...However, US intelligence was unsparing in its assessment that brutal repression, often meted out through his family, was the underpinning of Saddam's long dictatorship...While carrying no dramatic revelations, the documents convey how Washington harbored fears that Iran and the Soviet Union might gain control over Iraq and its valuable oil resources.
...While always hopeful of Saddam's overthrow US agencies gave him an even chance of being toppled within three years the intelligence community nevertheless understood they would probably not know of a coup against Saddam before it happened. [Full story>>turkishpress.com]
10.18.05 Ringside with Dione
October 17 Sitting in the tranquility of space is the pale moon Dione, looking as if it's posing for a painter. The moon is set against the stunning backdrop of Saturn, adorned in gold and draped with hues of blue. The horizontal stripes near the bottom of the image are Saturn's rings. The spacecraft was nearly in the plane of the rings when the images were taken, thinning them by perspective and masking their awesome scale.
The thin, curving shadows of the C ring and part of the B ring adorn the northern latitudes visible here, a reminder of the rings' grandeur.
Speeding toward pale, icy Dione, Cassini's view is enriched by the tranquil gold and blue hues of Saturn in the distance. From jpl.nasa.gov.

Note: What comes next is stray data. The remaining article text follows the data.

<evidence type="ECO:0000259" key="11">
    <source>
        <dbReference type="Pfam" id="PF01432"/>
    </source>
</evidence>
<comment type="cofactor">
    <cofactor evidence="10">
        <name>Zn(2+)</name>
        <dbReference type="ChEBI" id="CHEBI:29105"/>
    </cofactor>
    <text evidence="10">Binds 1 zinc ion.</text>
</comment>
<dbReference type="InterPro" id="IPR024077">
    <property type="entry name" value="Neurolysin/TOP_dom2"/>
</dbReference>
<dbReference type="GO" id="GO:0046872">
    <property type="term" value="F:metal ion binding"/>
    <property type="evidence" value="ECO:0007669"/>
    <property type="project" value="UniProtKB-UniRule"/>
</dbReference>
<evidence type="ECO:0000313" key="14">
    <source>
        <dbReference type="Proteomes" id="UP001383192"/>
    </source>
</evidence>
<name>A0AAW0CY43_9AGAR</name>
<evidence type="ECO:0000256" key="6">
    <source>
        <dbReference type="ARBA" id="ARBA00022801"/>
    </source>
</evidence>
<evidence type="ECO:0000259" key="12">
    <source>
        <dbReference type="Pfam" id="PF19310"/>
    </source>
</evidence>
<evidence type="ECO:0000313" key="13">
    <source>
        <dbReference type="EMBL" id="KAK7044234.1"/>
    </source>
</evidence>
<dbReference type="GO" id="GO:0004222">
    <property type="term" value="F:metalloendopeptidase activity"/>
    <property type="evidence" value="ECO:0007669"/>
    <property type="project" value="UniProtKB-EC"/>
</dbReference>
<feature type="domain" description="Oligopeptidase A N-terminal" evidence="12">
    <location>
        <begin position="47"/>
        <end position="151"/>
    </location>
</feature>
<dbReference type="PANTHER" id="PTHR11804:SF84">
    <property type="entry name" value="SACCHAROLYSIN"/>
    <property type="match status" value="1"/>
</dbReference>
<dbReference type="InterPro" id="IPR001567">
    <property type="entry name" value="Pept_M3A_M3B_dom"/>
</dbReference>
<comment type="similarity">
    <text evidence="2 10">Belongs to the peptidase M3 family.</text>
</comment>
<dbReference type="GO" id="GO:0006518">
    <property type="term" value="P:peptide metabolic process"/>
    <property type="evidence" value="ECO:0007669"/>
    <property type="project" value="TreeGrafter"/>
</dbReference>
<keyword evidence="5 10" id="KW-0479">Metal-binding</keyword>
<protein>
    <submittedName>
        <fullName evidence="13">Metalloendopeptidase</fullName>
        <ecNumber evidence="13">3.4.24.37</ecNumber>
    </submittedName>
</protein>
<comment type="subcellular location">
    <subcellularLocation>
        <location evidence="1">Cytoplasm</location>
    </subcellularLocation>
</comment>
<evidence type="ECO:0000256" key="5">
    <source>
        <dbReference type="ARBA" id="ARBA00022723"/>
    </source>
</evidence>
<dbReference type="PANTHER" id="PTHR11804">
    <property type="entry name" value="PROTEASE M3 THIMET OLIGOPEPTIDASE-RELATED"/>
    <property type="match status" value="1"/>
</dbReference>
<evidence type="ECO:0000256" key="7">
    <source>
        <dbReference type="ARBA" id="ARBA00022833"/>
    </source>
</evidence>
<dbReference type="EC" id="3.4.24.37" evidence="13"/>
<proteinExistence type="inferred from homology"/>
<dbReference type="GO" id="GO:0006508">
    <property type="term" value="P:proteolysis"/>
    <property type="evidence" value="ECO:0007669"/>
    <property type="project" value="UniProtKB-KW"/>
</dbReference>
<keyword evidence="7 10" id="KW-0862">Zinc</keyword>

It is notable that Dione, like most of the other icy Saturnian satellites, looks no different in natural color than in monochrome images.
Breathtaking views and a movie of the icy world are now available at http://saturn.jpl.nasa.gov and http://www.nasa.gov/cassini .
During the Cassini spacecraft's only close flyby of the grayish moon, on Oct. 11, 2005, the spacecraft came within 500 kilometers (310 miles) of the surface.
Like most of its counterparts in the Saturnian system, Dione shows a heavily cratered surface. It has a signature style all its own that includes streaky terrains dominating one whole side of the moon. The fine latitudinal streaks appear to crosscut everything and appear to be the youngest feature type in this region of Dione. These striking cracks and fractures are caused by tectonic activity.
"Dione seems to be an older sibling of Enceladus," said Dr. Bonnie Buratti, scientist on the Cassini visual and infrared mapping spectrometer team at NASA's Jet Propulsion Laboratory, Pasadena, Calif. "We think that the cracked features of Dione may be the older version of the tiger stripes on Enceladus. Enceladus is the up-and-coming moon, complete with a recently active history, while Dione is the older, more mature moon." [More>>jpl.nasa.gov]
10.18.05 Poultry production in the US the domestic birds that could be struck with bird flu
October 18 (Maravot News) According to ers.usda.gov, updated August 10, 2005, the US poultry industry is the world's largest producer and exporter of poultry meat. US consumption of poultry meat (broilers, other chicken, and turkey) is considerably higher than either beef or pork, but less than total red meat consumption. The United States is also a major egg producer.
The poultry and egg industry is a major feed grain user, accounting for approximately 80 billion pounds of feed yearly. With about 14 percent of total poultry production being exported, the US poultry industry is heavily influenced by currency fluctuations, trade negotiations, and economic growth in its major importing markets.